ANNAPOLIS – Barbara Green is quite happy about the cold front moving into Maryland because cold weather makes people think of Christmas, and Christmas is Green’s business.
“This is good,” she said as she bustled about her Ornaments & More kiosk in the Annapolis mall. Green prepares from January to September in order to make October through December pay off big.
And if the Maryland Retailers Association (MRA) is correct, Green and other retailers can expect sales to increase by 4.5 percent this holiday season. The prediction is based on a survey of its members in which 60 percent reported equivalent or increased sales over last year and few said they would cut back inventory or promotions.
“The 4.5 percent gain would be very nice,” said MRA President Tom Saquella. “We have seen both strong employment growth and economic growth” in the state and the recent drop in gasoline prices heartened the organization.
Many retailers started their promotions early this year, Saquella said, because they feared gasoline prices would keep consumers away.
“During the late summer, early fall, business was good,” said Alvin Levi of Baltimore’s Howard Street Jewelers. “Then in October, we kind of hit a wall.”
Now, he said, “We’re expecting a very, very strong Christmas.”
Larry Barnes, owner of Routzahn’s furniture stores in Frederick and Hagerstown, said the latest drop in gas prices was definitely encouraging.
“We think that the climate’s been good and that the consumer’s responding,” he said. “If anything, the setting is positive now, certainly with the easing of gas prices.”
But for Barnes’ furniture stores, the sales promotions will start later, maybe pre-Thanksgiving, unlike many of his counterparts who broke the Christmas seal sometimes as early as Halloween.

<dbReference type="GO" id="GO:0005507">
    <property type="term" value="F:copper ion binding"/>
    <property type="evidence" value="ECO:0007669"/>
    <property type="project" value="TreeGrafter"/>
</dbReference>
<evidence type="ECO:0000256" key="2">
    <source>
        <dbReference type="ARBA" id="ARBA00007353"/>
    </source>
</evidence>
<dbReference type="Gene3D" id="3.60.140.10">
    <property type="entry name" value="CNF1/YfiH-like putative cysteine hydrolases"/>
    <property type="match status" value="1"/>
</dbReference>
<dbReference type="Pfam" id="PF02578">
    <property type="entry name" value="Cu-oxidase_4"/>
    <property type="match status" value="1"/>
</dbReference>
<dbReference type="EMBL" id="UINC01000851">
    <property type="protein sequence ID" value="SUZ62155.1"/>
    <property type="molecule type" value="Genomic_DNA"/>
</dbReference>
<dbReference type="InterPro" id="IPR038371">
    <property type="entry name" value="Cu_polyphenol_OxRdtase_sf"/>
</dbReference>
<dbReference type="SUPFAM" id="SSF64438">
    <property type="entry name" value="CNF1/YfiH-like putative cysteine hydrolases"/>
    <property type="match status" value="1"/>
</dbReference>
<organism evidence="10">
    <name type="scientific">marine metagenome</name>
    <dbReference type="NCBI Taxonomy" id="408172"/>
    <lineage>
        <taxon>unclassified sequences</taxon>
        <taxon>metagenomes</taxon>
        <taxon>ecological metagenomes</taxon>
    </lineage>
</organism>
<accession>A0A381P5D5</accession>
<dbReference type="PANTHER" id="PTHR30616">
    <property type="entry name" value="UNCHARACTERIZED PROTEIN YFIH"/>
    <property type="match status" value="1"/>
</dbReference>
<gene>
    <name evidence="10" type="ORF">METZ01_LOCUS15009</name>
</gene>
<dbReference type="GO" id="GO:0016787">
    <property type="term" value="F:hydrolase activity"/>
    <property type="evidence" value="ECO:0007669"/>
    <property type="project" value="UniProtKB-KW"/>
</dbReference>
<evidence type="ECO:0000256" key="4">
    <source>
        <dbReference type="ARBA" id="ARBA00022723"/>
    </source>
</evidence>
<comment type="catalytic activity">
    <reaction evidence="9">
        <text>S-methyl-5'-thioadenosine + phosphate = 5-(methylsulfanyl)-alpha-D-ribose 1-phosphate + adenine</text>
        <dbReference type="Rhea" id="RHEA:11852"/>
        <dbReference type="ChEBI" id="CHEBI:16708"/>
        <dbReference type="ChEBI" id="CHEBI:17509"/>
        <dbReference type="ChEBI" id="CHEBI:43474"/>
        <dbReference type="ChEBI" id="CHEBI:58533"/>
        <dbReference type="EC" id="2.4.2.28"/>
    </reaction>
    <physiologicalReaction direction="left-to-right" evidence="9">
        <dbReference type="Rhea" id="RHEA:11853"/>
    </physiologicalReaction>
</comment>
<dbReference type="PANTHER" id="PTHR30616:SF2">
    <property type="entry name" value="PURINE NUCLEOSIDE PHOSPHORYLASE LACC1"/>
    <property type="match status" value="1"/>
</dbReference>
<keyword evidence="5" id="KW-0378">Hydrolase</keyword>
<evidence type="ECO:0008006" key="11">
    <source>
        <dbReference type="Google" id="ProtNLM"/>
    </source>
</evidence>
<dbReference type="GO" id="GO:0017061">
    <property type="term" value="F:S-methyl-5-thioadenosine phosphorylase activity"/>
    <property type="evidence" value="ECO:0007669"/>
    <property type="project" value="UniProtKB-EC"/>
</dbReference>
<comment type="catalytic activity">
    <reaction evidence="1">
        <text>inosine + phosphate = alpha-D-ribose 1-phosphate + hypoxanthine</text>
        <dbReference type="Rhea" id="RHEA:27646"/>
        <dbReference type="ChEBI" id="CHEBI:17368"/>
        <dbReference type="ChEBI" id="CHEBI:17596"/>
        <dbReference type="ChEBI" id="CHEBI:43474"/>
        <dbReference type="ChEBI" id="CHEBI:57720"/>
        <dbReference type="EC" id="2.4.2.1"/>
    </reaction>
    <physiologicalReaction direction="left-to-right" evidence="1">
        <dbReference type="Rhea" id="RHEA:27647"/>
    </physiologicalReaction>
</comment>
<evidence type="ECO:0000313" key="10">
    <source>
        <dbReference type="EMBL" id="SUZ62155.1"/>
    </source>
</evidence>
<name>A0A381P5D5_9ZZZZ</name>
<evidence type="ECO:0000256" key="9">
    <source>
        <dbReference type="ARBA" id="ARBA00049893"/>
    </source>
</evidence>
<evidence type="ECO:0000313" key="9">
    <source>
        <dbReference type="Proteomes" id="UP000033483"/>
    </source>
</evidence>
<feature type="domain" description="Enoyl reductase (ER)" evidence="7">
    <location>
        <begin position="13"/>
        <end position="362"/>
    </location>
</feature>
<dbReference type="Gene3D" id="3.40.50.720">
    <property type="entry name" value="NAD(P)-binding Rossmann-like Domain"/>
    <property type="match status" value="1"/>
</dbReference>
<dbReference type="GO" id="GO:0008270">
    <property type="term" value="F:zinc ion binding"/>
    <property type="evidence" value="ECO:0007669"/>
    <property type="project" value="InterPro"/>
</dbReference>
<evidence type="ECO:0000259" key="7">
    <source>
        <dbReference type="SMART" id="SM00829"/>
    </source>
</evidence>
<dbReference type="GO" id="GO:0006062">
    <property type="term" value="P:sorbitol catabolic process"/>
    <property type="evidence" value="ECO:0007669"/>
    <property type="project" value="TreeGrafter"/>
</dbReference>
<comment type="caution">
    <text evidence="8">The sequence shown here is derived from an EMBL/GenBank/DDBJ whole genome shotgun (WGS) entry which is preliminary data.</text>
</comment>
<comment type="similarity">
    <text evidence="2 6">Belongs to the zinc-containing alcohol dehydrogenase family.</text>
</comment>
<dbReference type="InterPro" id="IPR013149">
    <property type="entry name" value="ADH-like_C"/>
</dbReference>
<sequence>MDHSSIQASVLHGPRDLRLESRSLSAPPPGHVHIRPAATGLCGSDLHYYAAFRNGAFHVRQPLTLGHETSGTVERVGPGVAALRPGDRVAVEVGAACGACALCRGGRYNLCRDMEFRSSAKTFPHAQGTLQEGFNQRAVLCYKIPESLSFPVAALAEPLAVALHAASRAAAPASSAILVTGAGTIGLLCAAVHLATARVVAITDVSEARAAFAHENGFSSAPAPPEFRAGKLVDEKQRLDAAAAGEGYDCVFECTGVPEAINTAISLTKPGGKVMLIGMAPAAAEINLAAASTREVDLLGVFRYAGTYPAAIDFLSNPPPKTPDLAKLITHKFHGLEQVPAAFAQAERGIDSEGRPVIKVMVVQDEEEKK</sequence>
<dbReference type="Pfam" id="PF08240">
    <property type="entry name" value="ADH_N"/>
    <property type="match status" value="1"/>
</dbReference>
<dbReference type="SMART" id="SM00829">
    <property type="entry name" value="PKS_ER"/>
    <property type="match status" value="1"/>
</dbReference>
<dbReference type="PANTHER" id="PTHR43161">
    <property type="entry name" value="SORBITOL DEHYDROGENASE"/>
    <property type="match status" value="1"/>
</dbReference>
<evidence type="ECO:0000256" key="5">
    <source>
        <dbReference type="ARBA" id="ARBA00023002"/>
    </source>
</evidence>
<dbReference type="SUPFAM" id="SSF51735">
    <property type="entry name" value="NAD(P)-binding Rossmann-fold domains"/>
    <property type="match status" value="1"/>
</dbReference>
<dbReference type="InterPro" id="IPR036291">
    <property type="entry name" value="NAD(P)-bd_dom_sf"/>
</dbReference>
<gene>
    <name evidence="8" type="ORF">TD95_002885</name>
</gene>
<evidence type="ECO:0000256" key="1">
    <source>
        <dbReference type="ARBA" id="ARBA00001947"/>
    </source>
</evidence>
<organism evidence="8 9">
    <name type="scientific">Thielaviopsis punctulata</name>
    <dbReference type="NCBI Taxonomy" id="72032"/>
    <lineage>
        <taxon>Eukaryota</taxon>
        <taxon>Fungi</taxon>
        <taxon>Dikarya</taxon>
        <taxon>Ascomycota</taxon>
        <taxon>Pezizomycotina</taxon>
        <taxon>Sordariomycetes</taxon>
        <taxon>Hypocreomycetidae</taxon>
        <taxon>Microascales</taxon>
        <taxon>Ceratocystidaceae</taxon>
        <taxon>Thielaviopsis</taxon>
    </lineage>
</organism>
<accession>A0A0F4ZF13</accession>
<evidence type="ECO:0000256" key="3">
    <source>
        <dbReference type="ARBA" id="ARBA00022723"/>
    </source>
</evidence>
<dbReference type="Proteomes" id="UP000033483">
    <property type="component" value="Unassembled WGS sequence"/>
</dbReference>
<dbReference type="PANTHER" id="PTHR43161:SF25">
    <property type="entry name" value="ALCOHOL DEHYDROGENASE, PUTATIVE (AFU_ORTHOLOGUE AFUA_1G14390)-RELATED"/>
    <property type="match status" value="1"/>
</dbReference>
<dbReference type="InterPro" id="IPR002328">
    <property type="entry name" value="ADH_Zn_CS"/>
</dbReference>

Green and her staff have been in the Annapolis Mall – helping customers pick out ornaments, personalize ornaments and pack them – since the beginning of October.
Thanksgiving weekend, she said, will be the big start, though Black Friday – as the Friday after Thanksgiving is known – isn’t “quite as big a thing as it used to be.” She’s most looking forward to the couple of Saturdays before Christmas when she’s seen sales jump in the last few years.
“I think it started a little earlier this year,” Saquella said. “Stores are fully decorated with holiday stuff.” Malls as a whole have joined in as well, hanging traditional boughs of holly, “Merry Christmas to you” playing over the loudspeakers and the all-too-obvious Santa’s throne in the middle of the mall.
Between the decorations and the lack of parking even at noon on a Friday, shoppers could almost be fooled into believing the Christmas rush is underway, which may not be a bad thing for them, Saquella said.
“I think they’re going to find some great bargains, tremendous bargains out there,” he said. But, many warn, shopping early is still a consumer’s best bet.
“The biggest problem that consumers may be finding is that if they shop late this year, they may not get their first or best selection,” said Levi. “Send the cluck down to see me,” he said, laughing. “The man that brings home the practical gift at Christmas will be feeling enough guilt that I’ll see him on Valentine’s Day.”